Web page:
-' we distinctly exclude the possibility of both alternatives being true, as well as of both being false. In fact, when we do not wish to exclude the possibility of both being true, we add the words or both ’, thus: 'He is either a fool or a knave, or both ʼ; I shall come either to-day or to-morrrow, or perhaps both days'.' With this view Thomas Aquinas, Kant, Hamilton, Boole, Bradley, and others agree. Whately, Mansel, Mill, Jevons, Keynes, † and others maintain on the other hand that such propositions merely mean that both alternatives cannot be false, though both may be true.

Says Keynes: “

Suppose it laid down as a condition of eligibility for some appointment that every candidate must be a member either of the University of Oxford, or of the University of Cambridge, or of the University of London. Would any one regard this as implying the ineligibility of persons who happened to be members of more than one of these universities ?'

The question is, of course, one of the interpretation of language, not of logical processes. So far as logic is concerned any one is at liberty to use language in any sense he pleases, provided that he explains beforehand the sense in which he means to use it; but since there is a real difference in usage it seems to me better in this case, as in the case of the word ' some', to assume that the words are used with the greatest caution and imply nothing but what is stated. Let us, therefore, agree, at least for the purposes of this book, that when we say that one or other of several alternatives is true we do not necessarily imply that both cannot be true, though of course we do imply that both cannot be false.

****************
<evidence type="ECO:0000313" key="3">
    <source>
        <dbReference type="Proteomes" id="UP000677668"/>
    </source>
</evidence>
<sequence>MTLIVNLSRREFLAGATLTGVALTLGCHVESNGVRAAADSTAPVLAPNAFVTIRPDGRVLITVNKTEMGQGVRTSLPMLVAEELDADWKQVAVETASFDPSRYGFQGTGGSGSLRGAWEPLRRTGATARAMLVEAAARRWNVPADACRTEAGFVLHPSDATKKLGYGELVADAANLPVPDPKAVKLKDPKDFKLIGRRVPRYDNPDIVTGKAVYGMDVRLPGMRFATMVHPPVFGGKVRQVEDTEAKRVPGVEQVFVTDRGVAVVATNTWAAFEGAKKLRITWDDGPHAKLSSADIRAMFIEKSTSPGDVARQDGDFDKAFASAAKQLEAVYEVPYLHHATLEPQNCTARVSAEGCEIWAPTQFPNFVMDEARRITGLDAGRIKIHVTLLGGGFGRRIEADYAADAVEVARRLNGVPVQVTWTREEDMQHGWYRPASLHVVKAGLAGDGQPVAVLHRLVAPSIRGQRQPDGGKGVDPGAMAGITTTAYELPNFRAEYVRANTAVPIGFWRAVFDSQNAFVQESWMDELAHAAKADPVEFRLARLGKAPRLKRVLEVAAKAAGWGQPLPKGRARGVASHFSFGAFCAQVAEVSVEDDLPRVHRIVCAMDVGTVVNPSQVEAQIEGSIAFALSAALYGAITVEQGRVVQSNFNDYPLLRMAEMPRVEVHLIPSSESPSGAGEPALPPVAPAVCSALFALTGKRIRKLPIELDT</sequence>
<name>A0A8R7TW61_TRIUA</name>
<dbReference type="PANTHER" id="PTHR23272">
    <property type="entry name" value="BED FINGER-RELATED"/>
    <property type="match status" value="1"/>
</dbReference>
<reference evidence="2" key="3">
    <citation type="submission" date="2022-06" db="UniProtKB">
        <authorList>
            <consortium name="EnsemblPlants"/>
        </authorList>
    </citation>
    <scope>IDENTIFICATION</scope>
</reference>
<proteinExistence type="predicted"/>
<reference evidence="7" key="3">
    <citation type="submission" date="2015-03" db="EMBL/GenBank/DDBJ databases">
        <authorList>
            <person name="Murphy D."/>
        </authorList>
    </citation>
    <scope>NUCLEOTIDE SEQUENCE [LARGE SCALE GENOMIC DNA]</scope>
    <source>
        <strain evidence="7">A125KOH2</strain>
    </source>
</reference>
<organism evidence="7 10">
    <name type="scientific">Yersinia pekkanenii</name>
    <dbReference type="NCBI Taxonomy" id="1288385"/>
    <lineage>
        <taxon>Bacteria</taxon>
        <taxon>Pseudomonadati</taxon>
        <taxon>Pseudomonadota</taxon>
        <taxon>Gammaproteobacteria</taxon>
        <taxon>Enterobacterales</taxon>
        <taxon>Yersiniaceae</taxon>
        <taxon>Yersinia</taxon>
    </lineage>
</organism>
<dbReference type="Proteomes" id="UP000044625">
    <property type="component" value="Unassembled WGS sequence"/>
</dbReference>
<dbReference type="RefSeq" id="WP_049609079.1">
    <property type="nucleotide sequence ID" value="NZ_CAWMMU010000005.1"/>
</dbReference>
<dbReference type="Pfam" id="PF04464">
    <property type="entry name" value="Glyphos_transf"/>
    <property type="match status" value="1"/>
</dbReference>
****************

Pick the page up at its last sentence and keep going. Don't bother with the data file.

* “Deductive Logic”, p. 118, Ninth Ed. (Clarendon Press).

† See Jevons, Principles of Science ”, p. 68, and Keynes, -ó Formal Logic”, § 140.

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Like exclusive and exceptive propositions, hypothetical and disjunctive propositions are different in form and must be distinguished from each other, though they can be made to express the same meaning. The following table shows the relations between them:


Hypothetical A is either B or C

= If A is not B, it is C.

= If A is not C, it is B. A is either not B or not C If A is B, it is not C.

If A is C, it is not B. A is either B or not C = If A is not B, it is not C.

= If A is C, it is B.



In each case there are two hypothetical propositions, either of which is equivalent to the disjunctive, and each of which is exactly equivalent to the other. To say If A is not B it is C means precisely the same thing as to say If A is not C it is B; and so with the rest.

If any one were asked the use of disjunctive and hypothetical propositions, the first answer that occurred to him would probably be: To express knowledge combined with doubt. To use Venn's illustration, if I say that A. B. is either a barrister or a solicitor, I express my knowledge that he is a lawyer and my doubt as to his precise standing at the bar. The same thought would be expressed in the hypothetical proposition, 'If he is not a barrister he is a solicitor'.

But disjunctive and hypothetical propositions are not always used to express doubt. When, for example, we say that in the United States every person is either married or single, the statement does not express the slightest doubt as to the condition of any given individual in this respect. Its real force is to explain the laws or social customs of the country, under which a person is regarded as single until some prescribed condition has been fulfilled, and then as married. The statement would hardly hold of an oriental